While investing often seems like a contrarian game where going against the flow feels like the better bet, the reality is that investors who bought the most-favored stocks...Hedge Fundsread more
The White House has threatened to slap tariffs on apparel and footwear, leading retailers to speak out about how this would hurt business.Retailread more
"We are now embarking on a new Long March, and we must start all over again!" Xi Jinping said.Marketsread more
Comcast is working on a device to monitor people's health at home, as well as some media and communications services, according to people familiar with the plans.Technologyread more
Stock pickers are having their best year in a decade, according to Bank of America Merrill Lynch.Marketsread more
Craig Irwin of Roth Capital Partners said Apple tried to buy Tesla six years ago for a higher price than where the stock now trades.Technologyread more
Connecticut state Sen. Alex Bergstein's divorce case with her husband, Morgan Stanley managing director Seth Bergstein, has exposed her new romantic relationship with her...Politicsread more
CNBC's Jim Cramer says Morgan Stanley cutting its worst-case forecast on Tesla so drastically from $97 per share appears to be a gimmick.Investingread more
Binky Chadha, chief equity strategist at the firm, expects the market to pull back over the next three months before quickly bouncing back up.Investingread more
U.S. aviation officials believe a bird strike may have led to the deadly crash of an Ethiopian Airlines Boeing 737 Max in March, according to a person familiar with the...Aerospace & Defenseread more
The escalating trade war between China and the U.S. could increase pressure on the overall economy, according to Boston Fed President Eric Rosengren.The Fedread more
Nearly two-thirds of American adults support Mueller's ongoing investigation into Russian interference during the 2016 U.S. presidential election, according to a Washington Post-ABC News poll released Friday.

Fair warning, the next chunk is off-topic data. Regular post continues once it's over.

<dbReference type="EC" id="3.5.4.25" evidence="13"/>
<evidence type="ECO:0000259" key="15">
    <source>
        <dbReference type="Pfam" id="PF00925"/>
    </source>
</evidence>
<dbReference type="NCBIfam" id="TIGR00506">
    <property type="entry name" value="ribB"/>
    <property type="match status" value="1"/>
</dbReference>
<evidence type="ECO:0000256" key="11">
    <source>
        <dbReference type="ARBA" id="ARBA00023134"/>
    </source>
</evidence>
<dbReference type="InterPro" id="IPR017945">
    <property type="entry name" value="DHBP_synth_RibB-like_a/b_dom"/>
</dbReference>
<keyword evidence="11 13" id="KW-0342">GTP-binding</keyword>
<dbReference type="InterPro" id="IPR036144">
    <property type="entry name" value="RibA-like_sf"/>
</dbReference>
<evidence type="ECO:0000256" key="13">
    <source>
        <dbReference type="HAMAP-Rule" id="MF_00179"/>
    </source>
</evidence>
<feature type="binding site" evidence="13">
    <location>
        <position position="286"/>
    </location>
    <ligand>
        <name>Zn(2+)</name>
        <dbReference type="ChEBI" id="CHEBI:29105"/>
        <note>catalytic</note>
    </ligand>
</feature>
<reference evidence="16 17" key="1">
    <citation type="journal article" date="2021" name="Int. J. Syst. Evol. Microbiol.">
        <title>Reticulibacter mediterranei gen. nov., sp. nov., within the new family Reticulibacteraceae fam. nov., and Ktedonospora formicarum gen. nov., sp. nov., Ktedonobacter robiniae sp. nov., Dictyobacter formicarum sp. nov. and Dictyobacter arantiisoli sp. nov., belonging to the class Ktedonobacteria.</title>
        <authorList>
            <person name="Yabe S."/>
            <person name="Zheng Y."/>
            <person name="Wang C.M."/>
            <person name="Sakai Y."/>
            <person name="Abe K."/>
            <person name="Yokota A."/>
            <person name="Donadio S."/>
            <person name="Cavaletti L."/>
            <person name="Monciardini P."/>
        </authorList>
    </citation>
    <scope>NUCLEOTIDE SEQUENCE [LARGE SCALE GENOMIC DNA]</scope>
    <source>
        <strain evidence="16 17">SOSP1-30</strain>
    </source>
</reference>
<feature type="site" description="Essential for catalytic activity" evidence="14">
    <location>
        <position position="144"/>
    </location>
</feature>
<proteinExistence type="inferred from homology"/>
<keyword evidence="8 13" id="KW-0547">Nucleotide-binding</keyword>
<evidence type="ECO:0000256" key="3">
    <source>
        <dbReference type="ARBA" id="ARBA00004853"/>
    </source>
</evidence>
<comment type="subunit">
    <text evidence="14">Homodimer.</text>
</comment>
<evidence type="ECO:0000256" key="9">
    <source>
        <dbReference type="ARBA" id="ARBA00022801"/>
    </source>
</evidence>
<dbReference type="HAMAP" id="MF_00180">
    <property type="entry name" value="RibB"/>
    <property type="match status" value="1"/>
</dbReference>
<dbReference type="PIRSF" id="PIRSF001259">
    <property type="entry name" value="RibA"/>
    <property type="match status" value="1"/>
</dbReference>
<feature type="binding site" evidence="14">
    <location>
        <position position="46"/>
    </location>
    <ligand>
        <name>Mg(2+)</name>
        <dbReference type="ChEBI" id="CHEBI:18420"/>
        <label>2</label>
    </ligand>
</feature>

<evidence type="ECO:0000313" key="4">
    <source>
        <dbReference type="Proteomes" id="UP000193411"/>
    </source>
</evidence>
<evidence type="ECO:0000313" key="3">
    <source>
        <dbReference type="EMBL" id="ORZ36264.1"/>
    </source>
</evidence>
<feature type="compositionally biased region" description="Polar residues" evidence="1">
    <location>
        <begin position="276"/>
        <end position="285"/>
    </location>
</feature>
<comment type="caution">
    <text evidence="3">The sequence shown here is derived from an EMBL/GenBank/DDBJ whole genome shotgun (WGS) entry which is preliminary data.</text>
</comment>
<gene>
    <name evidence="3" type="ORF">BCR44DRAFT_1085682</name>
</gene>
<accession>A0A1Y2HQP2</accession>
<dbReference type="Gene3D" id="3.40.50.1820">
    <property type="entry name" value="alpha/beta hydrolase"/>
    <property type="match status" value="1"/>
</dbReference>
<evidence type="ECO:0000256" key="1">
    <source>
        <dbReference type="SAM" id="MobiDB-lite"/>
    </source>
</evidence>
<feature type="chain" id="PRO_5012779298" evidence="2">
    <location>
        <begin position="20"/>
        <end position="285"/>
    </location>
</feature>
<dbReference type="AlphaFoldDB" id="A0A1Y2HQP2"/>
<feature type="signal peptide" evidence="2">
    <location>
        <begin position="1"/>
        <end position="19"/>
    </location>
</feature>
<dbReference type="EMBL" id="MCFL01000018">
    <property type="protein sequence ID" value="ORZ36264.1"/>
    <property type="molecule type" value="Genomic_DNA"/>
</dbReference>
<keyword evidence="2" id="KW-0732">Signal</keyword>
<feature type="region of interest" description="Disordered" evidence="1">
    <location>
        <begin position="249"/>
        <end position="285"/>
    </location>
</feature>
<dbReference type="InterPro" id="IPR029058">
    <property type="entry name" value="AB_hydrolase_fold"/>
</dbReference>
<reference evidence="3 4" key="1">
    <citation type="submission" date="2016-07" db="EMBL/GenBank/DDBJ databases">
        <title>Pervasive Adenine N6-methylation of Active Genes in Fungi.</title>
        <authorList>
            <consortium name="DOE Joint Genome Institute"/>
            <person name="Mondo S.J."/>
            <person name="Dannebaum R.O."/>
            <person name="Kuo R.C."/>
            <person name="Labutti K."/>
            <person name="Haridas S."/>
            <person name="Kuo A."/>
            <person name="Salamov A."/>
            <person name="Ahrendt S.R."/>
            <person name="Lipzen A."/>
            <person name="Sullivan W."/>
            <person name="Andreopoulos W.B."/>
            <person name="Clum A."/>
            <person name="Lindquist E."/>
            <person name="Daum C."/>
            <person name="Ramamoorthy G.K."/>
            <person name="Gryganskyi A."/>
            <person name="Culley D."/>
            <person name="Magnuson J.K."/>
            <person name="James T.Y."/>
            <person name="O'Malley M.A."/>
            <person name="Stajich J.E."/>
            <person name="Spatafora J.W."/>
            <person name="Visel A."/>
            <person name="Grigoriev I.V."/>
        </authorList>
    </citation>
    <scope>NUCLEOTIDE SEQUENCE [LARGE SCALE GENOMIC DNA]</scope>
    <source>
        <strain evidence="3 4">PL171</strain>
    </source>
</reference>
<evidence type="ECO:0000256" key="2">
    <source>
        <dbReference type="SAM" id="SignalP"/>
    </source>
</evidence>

A majority of respondents – 52 percent — say they "strongly" support Mueller's probe. Twenty-nine percent said they oppose it.
There's also bad news for Trump's lawyers, who reportedly argued in a memo to Mueller that it's impossible for Trump to illegally obstruct justice, as more than half of Americans disagree.
Fifty-three percent say they think Trump attempted to interfere in Mueller's investigation in a manner that amounted to obstruction of justice.
It's a discouraging poll for Trump, whose regular talking points about the Mueller probe seem to be garnering more opposition than support among majorities of American adults. It also highlights the mounting pressure Trump faces from Democratic candidates hoping to retake the House of Representatives in the November midterm elections. Democrats have maintained a steady lead in generic ballot polls.
That appears to be taking a toll on Trump's overall approval rating, as well. Sixty percent of Americans now disapprove of Trump's job as president, a new high for the poll, according to the Post. Just 36 percent approve of Trump's job performance; 24 percent say they "strongly" approve.
The poll reflects sharp partisan divides over Sessions, the Mueller probe and Trump's handling of the presidency. But independents also tended to back Mueller and Sessions by significant margins.
Recent polling in general also suggests that Mueller has regained the upper hand in the public's perception of Trump's battle with the special counsel. Americans' disapproval of Mueller had been on the rise, but that appears to have reversed following a new wave of revelations about Trump associates – and as the president and his surrogates have beefed up their attacks on Mueller.
The Washington Post-ABC poll, conducted Aug. 26-29 from a random national sample of 1,003 adults, also shows a significant dip in Trump's approval compared with other recent surveys.
Polling from NBC News and The Wall Street Journal published Aug. 26, for instance, showed Trump's approval at 44 percent among registered voters.
That number also showed a decline from previous surveys, but it was largely attributed to legal bombshells relating to former associates in Trump's orbit, including his ex-lawyer Michael Cohen, who pleaded guilty to campaign finance violations, and former campaign chairman Paul Manafort, who was convicted on tax and bank fraud charges lodged by Mueller.
Political data site RealClearPolitics currently gives Trump an average approval rating of about 43 percent.
Although Trump has regularly berated Sessions for handing the reins of the Russia investigation over to Deputy Attorney General Rod Rosenstein by recusing himself, 62 percent of Americans take Sessions' side over Trump's on the issue of Mueller's probe.
Sessions recused himself shortly after failing to disclose in confirmation hearings his contacts with Russian Ambassador Sergey Kislyak. Trump has not fired Sessions, who was among his earliest supporters in Congress during the 2016 campaign, but has instead chosen to repeatedly criticize the top Justice Department official in interviews and on Twitter. He told Bloomberg News on Thursday that Sessions was safe in his job until at least the November elections.
A clear 64 percent majority of Americans believe Trump should not fire Sessions. But surprisingly, far more Democrats than Republicans think Trump should keep Sessions, a former GOP senator, in his job: 75 percent of Democrats say Trump should not fire him, compared with 47 percent of Republicans.